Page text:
Today’s gun market has an almost endless list of handgun and rifle options, each featuring a wide selection of calibers, parts, accessories, and other customization options. If you are an experienced gun owner, you may already own one or multiple firearms in each category.
However, a third option, standing between traditional rifles and handguns, has become highly popular among American shooters: the Pistol-Caliber Carbine (PCC). In fact, the PCC chambered in 9x19mm is the world’s most popular pistol cartridge.
Learn more about what makes the 9mm carbine a great firearm and the best models available.
What is a Pistol-Caliber Carbine, and What Purpose Does it Serve?
A Pistol-Caliber Carbine (PCC) is a long gun chambered in a cartridge primarily intended for, or associated with, handguns. Although the term “pistol-caliber carbine” usually refers to modern interpretations, firearms fulfilling the same purpose as modern PCCs have existed almost as long as handguns.
The purpose of a pistol-caliber carbine is to offer rifle-like controls and ergonomics like the stock and forend and compatibility with a cartridge designed for a handgun. PCCs often feature longer barrels and sight radiuses than handguns, resulting in a firearm that is easier to aim accurately, has better range, and generates less recoil than a handgun.
Different firearms have entered the definition of what we understand to be a pistol-caliber carbine today, with each concept influencing modern-day versions.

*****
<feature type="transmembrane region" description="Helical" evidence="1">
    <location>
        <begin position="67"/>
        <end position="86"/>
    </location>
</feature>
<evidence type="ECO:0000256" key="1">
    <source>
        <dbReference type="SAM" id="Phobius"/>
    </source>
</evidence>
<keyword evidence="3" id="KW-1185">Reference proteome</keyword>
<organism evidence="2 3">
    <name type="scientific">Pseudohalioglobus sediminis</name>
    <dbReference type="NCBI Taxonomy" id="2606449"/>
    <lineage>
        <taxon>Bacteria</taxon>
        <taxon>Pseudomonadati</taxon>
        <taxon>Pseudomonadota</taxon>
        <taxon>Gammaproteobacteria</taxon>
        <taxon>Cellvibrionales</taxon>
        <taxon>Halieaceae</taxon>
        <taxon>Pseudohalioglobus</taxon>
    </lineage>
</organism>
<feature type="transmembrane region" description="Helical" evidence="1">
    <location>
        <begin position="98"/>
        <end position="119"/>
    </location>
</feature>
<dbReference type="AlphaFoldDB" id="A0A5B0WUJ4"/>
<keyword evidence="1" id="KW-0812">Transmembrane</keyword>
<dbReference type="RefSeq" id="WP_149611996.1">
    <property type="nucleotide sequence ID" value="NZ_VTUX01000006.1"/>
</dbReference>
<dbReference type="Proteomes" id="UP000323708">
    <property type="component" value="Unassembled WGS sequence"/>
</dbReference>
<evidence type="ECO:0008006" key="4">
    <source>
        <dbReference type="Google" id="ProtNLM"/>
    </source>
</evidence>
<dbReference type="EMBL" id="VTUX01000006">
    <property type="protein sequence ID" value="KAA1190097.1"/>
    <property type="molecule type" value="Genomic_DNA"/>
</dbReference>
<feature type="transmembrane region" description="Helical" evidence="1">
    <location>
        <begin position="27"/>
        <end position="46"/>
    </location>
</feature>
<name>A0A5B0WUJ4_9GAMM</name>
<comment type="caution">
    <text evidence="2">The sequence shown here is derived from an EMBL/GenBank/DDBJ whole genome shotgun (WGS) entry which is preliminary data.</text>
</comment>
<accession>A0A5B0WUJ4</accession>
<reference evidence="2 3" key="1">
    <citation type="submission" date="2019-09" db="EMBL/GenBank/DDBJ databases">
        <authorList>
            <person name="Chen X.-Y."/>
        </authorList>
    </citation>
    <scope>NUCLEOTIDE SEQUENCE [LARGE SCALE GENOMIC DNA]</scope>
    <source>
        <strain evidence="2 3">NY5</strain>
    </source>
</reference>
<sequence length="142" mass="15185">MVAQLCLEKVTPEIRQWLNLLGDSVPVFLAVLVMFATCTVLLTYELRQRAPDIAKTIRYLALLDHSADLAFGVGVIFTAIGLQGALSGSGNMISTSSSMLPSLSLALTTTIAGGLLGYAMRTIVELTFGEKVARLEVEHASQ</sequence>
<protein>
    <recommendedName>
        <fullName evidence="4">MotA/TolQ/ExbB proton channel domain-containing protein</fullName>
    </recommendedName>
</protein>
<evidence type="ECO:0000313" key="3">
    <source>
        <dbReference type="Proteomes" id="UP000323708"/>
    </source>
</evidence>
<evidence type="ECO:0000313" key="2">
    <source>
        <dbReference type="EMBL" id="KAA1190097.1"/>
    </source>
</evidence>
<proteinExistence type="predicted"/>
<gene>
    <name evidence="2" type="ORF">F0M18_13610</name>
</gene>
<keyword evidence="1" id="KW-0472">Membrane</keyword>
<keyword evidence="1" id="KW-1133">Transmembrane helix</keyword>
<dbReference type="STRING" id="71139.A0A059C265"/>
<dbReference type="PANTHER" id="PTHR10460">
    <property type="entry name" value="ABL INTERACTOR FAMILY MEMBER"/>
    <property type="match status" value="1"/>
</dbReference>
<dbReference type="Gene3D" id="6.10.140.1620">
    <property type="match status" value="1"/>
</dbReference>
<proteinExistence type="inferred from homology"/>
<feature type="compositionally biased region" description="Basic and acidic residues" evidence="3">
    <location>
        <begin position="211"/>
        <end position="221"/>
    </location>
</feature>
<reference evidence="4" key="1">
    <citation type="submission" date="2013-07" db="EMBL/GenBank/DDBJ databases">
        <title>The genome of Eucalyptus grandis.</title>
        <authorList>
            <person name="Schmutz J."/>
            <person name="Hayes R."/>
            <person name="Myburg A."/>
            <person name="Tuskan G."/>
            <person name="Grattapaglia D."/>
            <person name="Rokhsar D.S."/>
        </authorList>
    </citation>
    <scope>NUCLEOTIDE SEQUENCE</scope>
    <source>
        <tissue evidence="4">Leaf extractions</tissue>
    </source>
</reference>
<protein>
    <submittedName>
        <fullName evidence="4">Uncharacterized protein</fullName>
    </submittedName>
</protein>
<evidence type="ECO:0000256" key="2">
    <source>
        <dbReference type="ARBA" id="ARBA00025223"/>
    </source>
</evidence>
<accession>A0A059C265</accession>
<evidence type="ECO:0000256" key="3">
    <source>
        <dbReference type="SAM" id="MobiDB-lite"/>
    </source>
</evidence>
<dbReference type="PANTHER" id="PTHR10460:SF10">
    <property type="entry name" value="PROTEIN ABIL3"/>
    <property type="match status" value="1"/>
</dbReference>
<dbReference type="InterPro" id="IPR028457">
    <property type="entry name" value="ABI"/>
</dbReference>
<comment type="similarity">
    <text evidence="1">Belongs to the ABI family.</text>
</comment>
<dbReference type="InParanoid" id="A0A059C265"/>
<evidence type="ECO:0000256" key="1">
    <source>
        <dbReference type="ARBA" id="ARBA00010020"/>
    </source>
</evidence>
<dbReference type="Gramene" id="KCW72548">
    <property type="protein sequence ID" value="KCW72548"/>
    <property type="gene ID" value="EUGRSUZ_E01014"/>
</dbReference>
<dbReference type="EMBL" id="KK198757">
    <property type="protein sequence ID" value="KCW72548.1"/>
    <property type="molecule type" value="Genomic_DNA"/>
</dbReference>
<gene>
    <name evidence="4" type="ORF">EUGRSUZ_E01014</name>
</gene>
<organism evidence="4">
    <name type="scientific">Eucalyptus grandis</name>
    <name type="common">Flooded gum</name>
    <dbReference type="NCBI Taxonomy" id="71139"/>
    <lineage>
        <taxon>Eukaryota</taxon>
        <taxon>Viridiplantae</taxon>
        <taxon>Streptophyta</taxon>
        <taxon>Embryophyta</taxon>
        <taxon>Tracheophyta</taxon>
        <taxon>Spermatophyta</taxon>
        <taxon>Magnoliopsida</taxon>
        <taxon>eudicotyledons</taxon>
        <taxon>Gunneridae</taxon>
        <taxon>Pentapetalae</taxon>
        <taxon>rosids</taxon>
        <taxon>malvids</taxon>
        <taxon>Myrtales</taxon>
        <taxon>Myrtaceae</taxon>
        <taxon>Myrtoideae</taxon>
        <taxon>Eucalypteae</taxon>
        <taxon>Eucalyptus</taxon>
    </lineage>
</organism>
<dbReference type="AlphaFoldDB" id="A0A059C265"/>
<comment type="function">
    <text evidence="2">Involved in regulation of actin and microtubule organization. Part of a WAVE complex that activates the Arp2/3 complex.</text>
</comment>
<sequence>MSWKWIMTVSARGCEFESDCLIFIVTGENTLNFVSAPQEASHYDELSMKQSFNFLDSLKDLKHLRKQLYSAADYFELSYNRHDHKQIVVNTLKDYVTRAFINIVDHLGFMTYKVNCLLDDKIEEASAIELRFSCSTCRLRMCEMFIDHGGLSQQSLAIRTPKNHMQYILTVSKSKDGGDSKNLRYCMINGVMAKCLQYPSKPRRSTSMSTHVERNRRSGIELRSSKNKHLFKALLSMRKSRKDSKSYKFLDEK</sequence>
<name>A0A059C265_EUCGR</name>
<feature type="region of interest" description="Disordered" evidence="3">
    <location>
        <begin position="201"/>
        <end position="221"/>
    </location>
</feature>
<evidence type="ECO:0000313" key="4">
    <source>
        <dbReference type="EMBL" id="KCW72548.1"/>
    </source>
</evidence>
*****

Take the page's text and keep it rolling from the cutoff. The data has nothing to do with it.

The Pistol-Caliber Lever-Action Rifle
One of the first historical firearms that could be considered a PCC is the Winchester Model 1873 lever-action rifle.
One of the selling points of the Model 1873 was its availability in multiple cartridges that the Colt Single-Action Army was also available in, such as .44-40 WCF, .38-40 WCF, and .32-20 WCF. In particular, the .44-40 version led to the Model 1873 gaining its nickname: “The Gun that Won the West.”
This compatibility allowed a shooter of the era to arm themselves with a reliable Winchester rifle and a Colt revolver without requiring them to carry two different kinds of ammunition. The same cartridges could be chambered in the rifle or the revolver, saving money and streamlining logistics.
Today, multiple manufacturers such as Marlin, Henry, and Rossi offer modern interpretations of this concept using common revolver cartridges. It is possible to find lever-action rifles chambered in .357 Magnum/.38 Special, .44 Magnum/.44 Special, .454 Casull/.45 Colt, and more.
The Pistol Carbine
Around the turn of the 20th century, handguns such as the Mauser C96 and the Luger P08 were available in shoulder-stocked configurations or could be easily modified to accept a shoulder stock.
Although still effectively pistols in terms of performance and ergonomics, the addition of a shoulder stock helped the shooter stabilize the sights and shoot more accurately, effectively creating a carbine out of a pistol.
Some models took advantage of the extra accuracy by pairing the shoulder stock with a longer barrel. The extra barrel length increased the muzzle velocity and made the firearm more similar to a rifle. Historical examples include the Luger LP08 Artillery and the Mauser C96 Kavallerie Karabiner (Cavalry Carbine).
More modern takes were often machine pistols fitted with stocks, allowing the shooter to control the firearm more effectively when set to burst mode (e.g., Beretta 93R) or full-auto mode (e.g., Stechkin APS, OTs-33 Pernach). Even the Glock pistol has a full-auto version (the Glock 18) that can be fitted with numerous aftermarket stocks, keeping the original pistol carbine concept alive.
The concept of the submachine gun was based on many of the principles introduced by the MP18: a long gun (requires two hands to use) chambered in a pistol cartridge, shorter than a full-sized rifle, and featuring a fully-automatic mode for maximum effectiveness in close quarters.